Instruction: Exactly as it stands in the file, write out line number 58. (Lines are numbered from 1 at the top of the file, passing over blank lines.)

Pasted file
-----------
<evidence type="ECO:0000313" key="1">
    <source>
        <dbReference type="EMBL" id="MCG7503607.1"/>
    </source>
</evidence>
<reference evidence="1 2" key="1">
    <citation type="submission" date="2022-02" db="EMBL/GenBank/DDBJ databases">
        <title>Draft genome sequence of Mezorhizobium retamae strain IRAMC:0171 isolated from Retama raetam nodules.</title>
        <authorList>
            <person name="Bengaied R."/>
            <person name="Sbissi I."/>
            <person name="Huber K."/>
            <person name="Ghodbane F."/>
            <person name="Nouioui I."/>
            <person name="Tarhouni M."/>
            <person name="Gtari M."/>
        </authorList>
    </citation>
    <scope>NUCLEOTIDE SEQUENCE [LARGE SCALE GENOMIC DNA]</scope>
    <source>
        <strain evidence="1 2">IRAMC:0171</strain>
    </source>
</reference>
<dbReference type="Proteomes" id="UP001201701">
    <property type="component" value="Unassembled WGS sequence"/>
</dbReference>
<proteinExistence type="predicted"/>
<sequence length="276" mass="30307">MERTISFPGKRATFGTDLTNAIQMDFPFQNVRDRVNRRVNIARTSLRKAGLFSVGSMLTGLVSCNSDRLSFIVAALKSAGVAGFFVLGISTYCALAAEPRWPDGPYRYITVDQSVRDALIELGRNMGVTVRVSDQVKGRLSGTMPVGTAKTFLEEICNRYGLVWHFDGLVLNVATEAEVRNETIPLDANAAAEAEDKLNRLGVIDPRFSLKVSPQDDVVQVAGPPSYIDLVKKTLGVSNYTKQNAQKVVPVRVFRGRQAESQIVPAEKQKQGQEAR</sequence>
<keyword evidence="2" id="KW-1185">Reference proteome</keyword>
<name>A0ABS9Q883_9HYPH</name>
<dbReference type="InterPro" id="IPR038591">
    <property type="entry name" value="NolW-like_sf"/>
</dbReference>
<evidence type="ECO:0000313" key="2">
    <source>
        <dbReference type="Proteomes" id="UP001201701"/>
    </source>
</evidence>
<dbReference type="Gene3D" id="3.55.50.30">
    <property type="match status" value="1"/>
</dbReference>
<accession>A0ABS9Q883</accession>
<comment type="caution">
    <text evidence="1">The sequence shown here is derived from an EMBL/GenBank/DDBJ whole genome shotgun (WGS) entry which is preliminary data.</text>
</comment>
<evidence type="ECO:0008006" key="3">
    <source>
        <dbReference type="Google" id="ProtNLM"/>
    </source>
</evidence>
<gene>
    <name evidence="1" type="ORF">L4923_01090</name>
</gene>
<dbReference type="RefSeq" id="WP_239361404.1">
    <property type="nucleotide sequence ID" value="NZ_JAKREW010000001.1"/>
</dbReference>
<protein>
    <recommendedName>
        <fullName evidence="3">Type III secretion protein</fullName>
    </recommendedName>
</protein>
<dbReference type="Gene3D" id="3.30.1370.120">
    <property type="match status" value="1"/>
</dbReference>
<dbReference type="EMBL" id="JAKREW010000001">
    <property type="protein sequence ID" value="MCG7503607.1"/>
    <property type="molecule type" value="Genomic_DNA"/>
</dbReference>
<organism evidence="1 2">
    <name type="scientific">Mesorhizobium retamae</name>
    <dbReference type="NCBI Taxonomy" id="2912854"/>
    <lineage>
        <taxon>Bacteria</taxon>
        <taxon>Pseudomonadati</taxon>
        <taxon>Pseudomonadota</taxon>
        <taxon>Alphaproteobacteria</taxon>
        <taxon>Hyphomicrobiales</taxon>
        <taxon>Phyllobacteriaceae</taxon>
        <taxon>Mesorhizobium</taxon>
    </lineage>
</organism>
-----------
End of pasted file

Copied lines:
    <recommendedName>